HR & Management


The five best and worst companies to work for

15 Mins

The best & worst companies to work for

Sometimes simply receiving a paycheck is not enough of an incentive to keep employees dedicated and focused.

Indeed, in this day and age, employees expect to be knocked off their feet by an amazing experience just as customers do. But company culture and small gifts are often all that is needed to inspire productivity and a happy workforce.

With the right combinations of management style, employee treatment and motivation, you can ensure the greatest levels of productivity, and a happy workforce to boot – as was seen by these five companies.

Five of the best companies to work for

(1) DreamWorks Animation

Dreamworks consists of a three-acre campus, with stone walkways, Mediterranean-inspired buildings, and even something that resembles a lagoon. The added stream and fountains are allegedly supposed to disguise the noise of two nearby freeways.

Essentially, the environment is meant to cultivate creativity, as is its management strategy. It has to have worked given that its constantly noted as one of the most innovative companies in the world, with a 97 per cent retention rate.

“DreamWorks Animation is an incredibly creative and collaborative operation because of the culture,” said communication strategist Evan Rosen, who studied the company for his book “The Culture of Collaboration”.

Its perks are all geared toward reducing stress and distractions. For example, it boasts a doctor’s office; yoga and kickboxing classes; a kitchen on every floor stocked with all types of snacks; and Monday-night movie screenings. Outside, cabanas and wooden picnic tables seem to be laden with free breakfasts and lunches as well as dinner for employees working late, Rosen said.

Rosen added that everything from the complimentary food to the layout was chosen with the belief they lead to great ideas.

“Many times true innovation, true original ideas, don’t happen in a conference room or in someone’s office,” said Dan Satterthwaite, head of human resources at DreamWorks. “They happen in hallways, they happen outside. It’s the function of people running into each other that was really thought through in the layout of the campus.”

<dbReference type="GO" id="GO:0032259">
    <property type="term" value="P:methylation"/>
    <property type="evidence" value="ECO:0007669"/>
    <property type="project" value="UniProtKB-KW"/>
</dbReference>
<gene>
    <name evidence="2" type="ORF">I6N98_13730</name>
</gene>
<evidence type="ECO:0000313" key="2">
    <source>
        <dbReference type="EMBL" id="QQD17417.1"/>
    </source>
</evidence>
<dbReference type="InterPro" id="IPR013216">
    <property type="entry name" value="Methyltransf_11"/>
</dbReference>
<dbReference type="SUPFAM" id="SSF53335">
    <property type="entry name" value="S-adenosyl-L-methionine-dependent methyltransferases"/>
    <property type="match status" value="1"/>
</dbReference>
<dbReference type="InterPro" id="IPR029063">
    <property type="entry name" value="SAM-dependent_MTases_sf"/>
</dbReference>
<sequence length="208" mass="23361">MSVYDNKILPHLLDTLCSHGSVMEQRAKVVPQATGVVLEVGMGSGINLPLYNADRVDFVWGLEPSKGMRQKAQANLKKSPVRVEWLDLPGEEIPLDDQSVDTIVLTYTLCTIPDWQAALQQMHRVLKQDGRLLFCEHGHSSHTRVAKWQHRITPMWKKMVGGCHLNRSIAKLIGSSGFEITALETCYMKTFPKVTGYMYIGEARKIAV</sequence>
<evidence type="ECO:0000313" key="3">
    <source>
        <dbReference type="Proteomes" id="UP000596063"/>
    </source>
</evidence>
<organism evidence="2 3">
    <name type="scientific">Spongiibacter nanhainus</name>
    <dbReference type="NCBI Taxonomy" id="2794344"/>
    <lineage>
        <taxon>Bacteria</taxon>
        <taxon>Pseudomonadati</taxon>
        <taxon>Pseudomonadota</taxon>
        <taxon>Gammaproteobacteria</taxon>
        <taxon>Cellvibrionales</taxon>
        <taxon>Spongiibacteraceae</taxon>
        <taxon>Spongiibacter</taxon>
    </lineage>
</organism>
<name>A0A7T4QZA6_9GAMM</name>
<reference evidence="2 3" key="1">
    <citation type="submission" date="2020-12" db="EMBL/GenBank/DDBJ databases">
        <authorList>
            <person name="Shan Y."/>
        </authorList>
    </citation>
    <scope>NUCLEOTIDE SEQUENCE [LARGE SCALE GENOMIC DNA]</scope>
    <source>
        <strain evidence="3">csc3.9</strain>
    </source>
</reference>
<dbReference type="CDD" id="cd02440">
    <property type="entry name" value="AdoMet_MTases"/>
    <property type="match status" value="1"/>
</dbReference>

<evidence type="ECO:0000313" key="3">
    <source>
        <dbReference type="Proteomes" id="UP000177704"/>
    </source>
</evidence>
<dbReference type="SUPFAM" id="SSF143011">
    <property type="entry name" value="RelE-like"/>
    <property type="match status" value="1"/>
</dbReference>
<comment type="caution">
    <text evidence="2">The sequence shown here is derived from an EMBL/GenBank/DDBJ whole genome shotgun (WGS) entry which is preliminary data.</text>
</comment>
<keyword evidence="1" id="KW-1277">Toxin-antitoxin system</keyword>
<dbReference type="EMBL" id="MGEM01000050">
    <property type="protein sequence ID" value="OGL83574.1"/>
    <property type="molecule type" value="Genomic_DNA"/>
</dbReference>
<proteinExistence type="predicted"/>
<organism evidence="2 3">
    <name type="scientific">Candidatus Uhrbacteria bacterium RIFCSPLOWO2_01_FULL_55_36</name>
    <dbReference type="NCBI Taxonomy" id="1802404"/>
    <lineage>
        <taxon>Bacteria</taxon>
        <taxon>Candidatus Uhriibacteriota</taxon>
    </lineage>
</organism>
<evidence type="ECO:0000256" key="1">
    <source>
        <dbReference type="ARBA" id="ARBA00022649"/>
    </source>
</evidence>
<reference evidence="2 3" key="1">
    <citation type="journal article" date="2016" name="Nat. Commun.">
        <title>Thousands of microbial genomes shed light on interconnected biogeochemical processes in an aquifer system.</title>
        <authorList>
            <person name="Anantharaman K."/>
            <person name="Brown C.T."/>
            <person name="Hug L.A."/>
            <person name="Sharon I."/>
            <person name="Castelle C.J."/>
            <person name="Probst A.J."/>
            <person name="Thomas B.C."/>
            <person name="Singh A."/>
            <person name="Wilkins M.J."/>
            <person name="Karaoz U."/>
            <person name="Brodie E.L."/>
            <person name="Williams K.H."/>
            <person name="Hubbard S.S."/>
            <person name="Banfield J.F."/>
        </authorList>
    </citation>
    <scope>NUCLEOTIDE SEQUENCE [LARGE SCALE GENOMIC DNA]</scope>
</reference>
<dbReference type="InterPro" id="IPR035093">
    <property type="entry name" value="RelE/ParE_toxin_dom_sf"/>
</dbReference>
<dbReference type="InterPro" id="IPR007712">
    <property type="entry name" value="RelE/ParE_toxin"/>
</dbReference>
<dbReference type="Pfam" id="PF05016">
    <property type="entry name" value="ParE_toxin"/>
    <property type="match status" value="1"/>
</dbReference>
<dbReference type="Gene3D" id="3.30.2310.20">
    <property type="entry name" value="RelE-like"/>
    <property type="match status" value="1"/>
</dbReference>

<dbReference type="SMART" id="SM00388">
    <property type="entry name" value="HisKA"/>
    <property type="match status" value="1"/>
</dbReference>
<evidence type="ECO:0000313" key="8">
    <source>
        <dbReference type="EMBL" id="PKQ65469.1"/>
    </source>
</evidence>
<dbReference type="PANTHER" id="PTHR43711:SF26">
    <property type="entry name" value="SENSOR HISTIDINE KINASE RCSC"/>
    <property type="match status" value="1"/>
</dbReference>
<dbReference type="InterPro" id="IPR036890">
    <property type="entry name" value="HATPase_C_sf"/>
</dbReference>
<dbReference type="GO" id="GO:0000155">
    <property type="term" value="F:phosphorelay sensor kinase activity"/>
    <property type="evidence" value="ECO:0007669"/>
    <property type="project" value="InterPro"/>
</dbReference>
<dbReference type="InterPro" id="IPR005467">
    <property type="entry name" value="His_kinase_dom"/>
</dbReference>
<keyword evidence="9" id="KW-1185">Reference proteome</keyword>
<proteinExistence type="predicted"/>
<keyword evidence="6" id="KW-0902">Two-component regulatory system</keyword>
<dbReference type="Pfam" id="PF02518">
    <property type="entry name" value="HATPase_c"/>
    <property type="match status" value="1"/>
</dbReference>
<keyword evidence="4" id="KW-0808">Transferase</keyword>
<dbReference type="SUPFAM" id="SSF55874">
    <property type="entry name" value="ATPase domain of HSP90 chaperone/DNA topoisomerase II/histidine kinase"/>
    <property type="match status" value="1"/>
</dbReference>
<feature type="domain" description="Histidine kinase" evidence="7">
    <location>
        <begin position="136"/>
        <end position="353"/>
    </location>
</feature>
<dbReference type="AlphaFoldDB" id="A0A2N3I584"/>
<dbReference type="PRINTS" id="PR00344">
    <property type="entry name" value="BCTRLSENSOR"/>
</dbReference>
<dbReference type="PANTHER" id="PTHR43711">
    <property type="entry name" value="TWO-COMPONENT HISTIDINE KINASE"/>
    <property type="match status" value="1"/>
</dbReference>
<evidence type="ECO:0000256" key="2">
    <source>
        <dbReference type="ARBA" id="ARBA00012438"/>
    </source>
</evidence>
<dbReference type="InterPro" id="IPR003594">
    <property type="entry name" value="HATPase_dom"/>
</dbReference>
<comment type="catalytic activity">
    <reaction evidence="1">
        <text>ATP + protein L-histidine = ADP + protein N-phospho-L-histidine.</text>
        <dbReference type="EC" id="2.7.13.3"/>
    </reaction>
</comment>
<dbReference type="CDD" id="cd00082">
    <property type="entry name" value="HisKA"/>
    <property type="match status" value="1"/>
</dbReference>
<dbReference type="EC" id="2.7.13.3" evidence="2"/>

DreamWorks CEO Jeffrey Katzenberg is also convinced that you cannot have an environment where people feel if they make a mistake they’re going to lose their jobs, which is one of the reasons why it focuses intently on company culture. Essentially, he claims that DreamWorks needs to be a place where employees can push the boundaries of creativity.


(2) Netflix

People find the Netflix approach to talent and culture compelling for a number of reasons. The company is fond of saying it hires only “fully formed adults,” and the company treats them as such.

Patty McCord, former chief talent officer of Netflix, explained that the company had two policies in mind. First of all, the best thing you can do for employees – a perk better than foosball or free sushi – is hire only “A” players to work alongside them.

This led Netflix managers to develop a “keeper test” to evaluate employees: If one of your employees told you he or she was leaving for a job at a peer company, would you fight hard to keep that employee at Netflix?

If the answer is “no”, then the employee will be asked to leave. It may sound harsh, but McCord suggested that it meant working in a professional environment where everyone was respected.

Secondly, if they wanted only “A” players on their team, they had to be willing to let go of people whose skills no longer fit, no matter how valuable their contributions had once been.

With these two principles in mind, McCord claimed that the company started asking employees to rely on logic and common sense instead of on formal policies. She noted that salaried employees were told to take whatever time they felt was appropriate, whereby bosses and employees alike were asked to work it out with one another.

“We did provide some guidance,” McCord said. “If you worked in accounting or finance, you shouldn’t plan to be out during the beginning or the end of a quarter, because those were busy times. If you wanted 30 days off in a row, you needed to meet with HR.”

Netflix also don’t have a formal travel and expense policy – they simply require “adult-like” behaviour there, too. The company’s expense policy is five words long: “Act in Netflix’s best interests.” Essentially, the company expects employees to spend company money frugally, as if it were their own. This eliminating the need for a formal policy.

Tawni Cranz, Netflix’s current chief talent officer, said the company has been able to maintain its open culture by creating the foundations of freedom and responsibility – “not having a lot of rules, not having policies, not using sort of bureaucracy or hierarchy to govern”.


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(3) Zappos

Zappos’s CEO, Tony Hsieh, has made it clear that by focusing on company culture, everything else such as building a brand with sustained revenue growth and passionate employees, would fall into place.

Zappos’s culture is guided by a set of core values, which aims to empower employees, create a sense of community in the workplace, and serve a higher purpose beyond bottom-line metrics. But it actually doesn’t matter what your core values are, Hsieh said.